ax.ax_joint.legend_.remove()
ax.ax_joint.set_ylabel('Luminosity ($\log_{10}\ L_{\odot} / h^2$)')
ax.ax_joint.set_xlabel('Mass ($\log_{10}\ M_{\odot}$)')
xlim = (datr[:30000, 1].min(), datr[:30000, 1].max())
ylim = (datr[:30000, 2].min(), datr[:30000, 2].max())
ax.ax_joint.set_xlim(xlim)
ax.ax_joint.set_ylim(ylim);






### Numerical Integration



In [54]:

nsamples = np.logspace(3,5,3)

for i,idx in enumerate(inds):
true_mass = data.mass.ix[idx]
true_z = data.z.ix[idx]
true_lum = data.lum.ix[idx]
true_lum_obs = data.lum_obs.ix[idx]
true_lum_obs_collection = data.lum_obs
vals = map(lambda x: numerical_integration(a1, a2, a3, a4, S, x), nsamples)

plt.subplot(4,1,i+1)
plt.plot(nsamples, vals, 'x')
plt.gca().set_xscale('log')
plt.xlim(5*10**2,5*10**5)
plt.xlabel('Number of Samples')
plt.ylabel('Likelihood Value')
plt.title('Numerical Integration Precision')

plt.gcf().set_size_inches(6,12)
plt.tight_layout()






We conclude that numerical integration is extremely accurate and that $10^5$ samples gives us 7-8 digits of precision (where we assume that computational error is monotonically decreasing with number of samples).

### Importance Sampling



In [86]:

space = np.logspace(1,6,10)
samples = 40
subplot = 1

for idx in inds:
true_mass = data.mass.ix[idx]
true_z = data.z.ix[idx]
true_lum = data.lum.ix[idx]
true_lum_obs = data.lum_obs.ix[idx]
true_lum_obs_collection = data.lum_obs
ans = numerical_integration(a1,a2,a3,a4,S, nsamples=10**5)
rel_error = np.zeros((len(space), samples))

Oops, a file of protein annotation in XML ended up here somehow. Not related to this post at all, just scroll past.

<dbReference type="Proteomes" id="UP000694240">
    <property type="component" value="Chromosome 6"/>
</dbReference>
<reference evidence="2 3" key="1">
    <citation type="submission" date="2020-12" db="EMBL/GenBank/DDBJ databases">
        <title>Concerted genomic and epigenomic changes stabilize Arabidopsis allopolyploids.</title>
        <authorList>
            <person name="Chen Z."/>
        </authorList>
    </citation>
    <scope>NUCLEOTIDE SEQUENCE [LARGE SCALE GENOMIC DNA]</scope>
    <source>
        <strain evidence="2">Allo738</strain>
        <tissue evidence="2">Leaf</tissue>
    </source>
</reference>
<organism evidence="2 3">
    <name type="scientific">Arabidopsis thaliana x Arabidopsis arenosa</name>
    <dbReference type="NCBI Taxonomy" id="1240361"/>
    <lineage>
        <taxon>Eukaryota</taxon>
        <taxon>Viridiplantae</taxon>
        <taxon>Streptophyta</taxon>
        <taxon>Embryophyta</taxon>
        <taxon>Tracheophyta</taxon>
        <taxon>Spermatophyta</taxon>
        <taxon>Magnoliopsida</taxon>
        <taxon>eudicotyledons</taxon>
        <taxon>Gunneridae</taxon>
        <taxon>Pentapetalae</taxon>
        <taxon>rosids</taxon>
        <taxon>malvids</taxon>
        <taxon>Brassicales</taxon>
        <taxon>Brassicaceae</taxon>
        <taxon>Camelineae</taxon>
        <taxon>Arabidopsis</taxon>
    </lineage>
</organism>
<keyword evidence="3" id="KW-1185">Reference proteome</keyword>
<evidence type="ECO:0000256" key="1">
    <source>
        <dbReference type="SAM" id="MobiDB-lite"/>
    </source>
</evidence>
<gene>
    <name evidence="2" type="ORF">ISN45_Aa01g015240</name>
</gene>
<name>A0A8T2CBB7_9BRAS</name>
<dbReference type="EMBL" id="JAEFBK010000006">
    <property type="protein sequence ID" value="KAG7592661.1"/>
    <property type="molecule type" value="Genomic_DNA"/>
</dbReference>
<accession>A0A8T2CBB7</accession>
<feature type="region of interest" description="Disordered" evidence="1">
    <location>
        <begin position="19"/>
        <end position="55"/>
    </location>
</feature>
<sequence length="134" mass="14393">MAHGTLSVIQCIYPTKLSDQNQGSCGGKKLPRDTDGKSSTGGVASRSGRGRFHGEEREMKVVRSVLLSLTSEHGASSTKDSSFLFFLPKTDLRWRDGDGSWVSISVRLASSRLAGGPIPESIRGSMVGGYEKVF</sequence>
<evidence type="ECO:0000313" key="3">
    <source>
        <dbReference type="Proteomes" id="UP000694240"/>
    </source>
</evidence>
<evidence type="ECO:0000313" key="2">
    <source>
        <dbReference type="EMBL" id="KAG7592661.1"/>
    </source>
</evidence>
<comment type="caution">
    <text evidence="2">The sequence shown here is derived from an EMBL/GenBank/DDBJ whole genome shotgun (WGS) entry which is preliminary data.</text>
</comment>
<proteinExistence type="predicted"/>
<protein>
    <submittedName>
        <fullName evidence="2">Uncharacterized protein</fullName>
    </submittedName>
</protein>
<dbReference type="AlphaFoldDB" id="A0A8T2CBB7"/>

for i,s in enumerate(space):
for samp in xrange(samples):
rel_error[i,samp] = (abs(importance_sampling_integration(a1,a2,a3,a4,S, nsamples=int(s)) - ans) / ans)
shi = map(lambda x: np.percentile(x, 95), rel_error)
hi = map(lambda x: np.percentile(x, 68), rel_error)
mean = map(lambda x: np.percentile(x, 50), rel_error)
lo = map(lambda x: np.percentile(x, 32), rel_error)
slo = map(lambda x: np.percentile(x, 5), rel_error)

plt.subplot(4,1,subplot)
plt.plot(space, mean, linewidth=2, label='mean')
plt.fill_between(space, lo, hi, alpha=0.4, label='1$\sigma$ envelope')
plt.fill_between(space, slo, shi, alpha=0.2, label='2$\sigma$ envelope')
plt.gca().set_yscale('log')
plt.gca().set_xscale('log')
plt.title('Importance Sampling Precision')
plt.ylabel('Relative Error')
plt.xlabel('Samples')
plt.legend()
subplot += 1

plt.gcf().set_size_inches(6,12)
plt.tight_layout()






The relative error decreases linearly with the number of samples. These plots also suggest that relative error is independent of the particular halo, which will make modelling it a bit easier. Key Assumption 1: will assume the relative error for a particular halo's likelihood integral is independent, identically distributed log-normal.

### Modelling Error Accumulation

True weights of the four points above:



In [89]:

for i,idx in enumerate(inds):
true_mass = data.mass.ix[idx]
true_z = data.z.ix[idx]
true_lum = data.lum.ix[idx]
true_lum_obs = data.lum_obs.ix[idx]
true_lum_obs_collection = data.lum_obs
print numerical_integration(a1, a2, a3, a4, S, 10**4)




6.40358058377e-06
0.000487808661776
6.27613065943e-05
5.57536196939e-09



Unfortunately while the relative error in importance sampling seems iid, the weights can very dramatically and we will need to incorporate this into our model somehow. I suspect that much of this weight disparity can be explained from the mass prior. Key Assumption 2: I am going to use the variation in the mass prior probabilities for the true masses to approximately model the variation in weights of the single halo likelihoods.